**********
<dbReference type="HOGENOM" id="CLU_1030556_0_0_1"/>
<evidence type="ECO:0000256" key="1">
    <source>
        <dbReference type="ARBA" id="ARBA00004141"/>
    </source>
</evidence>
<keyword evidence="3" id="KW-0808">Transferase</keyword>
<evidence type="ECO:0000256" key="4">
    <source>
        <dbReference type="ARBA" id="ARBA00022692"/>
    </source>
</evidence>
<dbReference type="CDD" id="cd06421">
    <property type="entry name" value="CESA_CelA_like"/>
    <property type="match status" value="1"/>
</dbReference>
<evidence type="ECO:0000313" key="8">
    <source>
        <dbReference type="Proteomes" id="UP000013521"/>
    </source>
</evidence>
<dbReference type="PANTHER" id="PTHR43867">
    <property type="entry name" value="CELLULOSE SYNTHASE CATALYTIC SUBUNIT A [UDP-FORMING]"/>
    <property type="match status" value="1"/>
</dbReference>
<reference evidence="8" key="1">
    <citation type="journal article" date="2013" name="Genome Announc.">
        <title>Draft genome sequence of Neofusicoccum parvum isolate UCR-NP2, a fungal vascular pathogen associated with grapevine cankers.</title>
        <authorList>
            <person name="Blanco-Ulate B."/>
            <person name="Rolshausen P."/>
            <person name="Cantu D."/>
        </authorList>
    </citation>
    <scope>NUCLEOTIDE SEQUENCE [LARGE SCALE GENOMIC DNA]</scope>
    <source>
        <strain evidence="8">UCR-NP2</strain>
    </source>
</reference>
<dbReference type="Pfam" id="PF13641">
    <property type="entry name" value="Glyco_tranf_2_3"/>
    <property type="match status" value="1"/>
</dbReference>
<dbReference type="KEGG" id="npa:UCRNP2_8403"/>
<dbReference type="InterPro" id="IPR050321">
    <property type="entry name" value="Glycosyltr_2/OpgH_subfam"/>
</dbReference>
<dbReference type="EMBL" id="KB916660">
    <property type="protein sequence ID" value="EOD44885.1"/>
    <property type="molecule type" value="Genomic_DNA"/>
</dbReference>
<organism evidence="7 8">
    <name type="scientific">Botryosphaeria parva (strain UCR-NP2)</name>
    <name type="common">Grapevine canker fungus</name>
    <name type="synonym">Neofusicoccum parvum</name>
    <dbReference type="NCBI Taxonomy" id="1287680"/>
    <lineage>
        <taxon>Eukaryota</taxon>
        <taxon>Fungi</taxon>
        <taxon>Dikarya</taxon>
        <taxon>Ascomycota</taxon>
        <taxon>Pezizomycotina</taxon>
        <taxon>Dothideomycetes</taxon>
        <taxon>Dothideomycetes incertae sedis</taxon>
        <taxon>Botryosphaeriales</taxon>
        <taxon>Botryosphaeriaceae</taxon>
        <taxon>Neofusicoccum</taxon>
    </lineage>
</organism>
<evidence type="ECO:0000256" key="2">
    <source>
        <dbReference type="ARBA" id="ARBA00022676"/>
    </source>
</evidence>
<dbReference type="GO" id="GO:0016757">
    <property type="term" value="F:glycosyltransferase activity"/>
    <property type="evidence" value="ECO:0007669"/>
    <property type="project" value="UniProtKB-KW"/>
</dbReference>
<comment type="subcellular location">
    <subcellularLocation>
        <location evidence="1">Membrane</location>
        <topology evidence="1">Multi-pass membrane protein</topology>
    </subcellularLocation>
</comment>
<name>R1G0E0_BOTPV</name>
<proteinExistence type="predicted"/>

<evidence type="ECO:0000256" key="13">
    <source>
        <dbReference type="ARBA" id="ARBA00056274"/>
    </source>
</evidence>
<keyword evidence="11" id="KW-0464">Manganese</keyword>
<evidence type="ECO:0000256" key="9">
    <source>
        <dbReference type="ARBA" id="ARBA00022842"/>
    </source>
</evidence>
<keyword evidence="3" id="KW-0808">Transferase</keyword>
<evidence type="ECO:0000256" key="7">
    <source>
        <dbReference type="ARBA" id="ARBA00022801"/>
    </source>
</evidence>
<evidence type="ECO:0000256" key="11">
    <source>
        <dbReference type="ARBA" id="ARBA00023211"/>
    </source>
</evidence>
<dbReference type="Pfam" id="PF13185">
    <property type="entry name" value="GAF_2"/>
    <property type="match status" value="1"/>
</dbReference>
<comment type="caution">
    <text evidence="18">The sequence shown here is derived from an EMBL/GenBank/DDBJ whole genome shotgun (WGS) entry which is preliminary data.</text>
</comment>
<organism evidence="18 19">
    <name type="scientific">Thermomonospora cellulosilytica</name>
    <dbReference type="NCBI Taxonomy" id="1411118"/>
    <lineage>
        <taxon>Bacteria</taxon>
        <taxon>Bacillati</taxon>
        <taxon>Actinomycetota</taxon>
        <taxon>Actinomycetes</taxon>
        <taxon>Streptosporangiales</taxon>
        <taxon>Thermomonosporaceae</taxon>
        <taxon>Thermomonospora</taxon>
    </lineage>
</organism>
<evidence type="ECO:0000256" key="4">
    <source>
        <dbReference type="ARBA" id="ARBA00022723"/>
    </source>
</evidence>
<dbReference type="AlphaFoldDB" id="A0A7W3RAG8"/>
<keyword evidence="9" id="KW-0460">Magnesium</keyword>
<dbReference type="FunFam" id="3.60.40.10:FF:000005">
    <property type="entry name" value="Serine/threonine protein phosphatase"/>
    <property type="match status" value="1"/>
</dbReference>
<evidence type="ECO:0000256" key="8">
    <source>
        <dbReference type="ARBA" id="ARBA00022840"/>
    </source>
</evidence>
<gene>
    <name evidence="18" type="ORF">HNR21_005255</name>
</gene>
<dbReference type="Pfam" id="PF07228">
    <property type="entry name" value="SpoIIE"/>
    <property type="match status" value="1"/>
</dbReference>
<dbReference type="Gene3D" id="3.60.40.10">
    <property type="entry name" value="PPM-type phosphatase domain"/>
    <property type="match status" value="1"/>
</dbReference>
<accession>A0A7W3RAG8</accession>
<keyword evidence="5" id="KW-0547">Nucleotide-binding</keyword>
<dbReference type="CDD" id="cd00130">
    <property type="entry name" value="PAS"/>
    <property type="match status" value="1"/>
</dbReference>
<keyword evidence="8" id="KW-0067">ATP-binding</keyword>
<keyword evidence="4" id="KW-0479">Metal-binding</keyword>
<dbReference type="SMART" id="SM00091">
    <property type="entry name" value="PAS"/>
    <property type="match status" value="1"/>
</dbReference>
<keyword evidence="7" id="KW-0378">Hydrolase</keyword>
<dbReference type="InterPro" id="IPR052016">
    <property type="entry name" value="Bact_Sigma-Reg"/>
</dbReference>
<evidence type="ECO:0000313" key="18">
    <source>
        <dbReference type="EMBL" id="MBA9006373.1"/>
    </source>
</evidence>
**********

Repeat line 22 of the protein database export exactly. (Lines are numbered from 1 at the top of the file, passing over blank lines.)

<dbReference type="PANTHER" id="PTHR43867">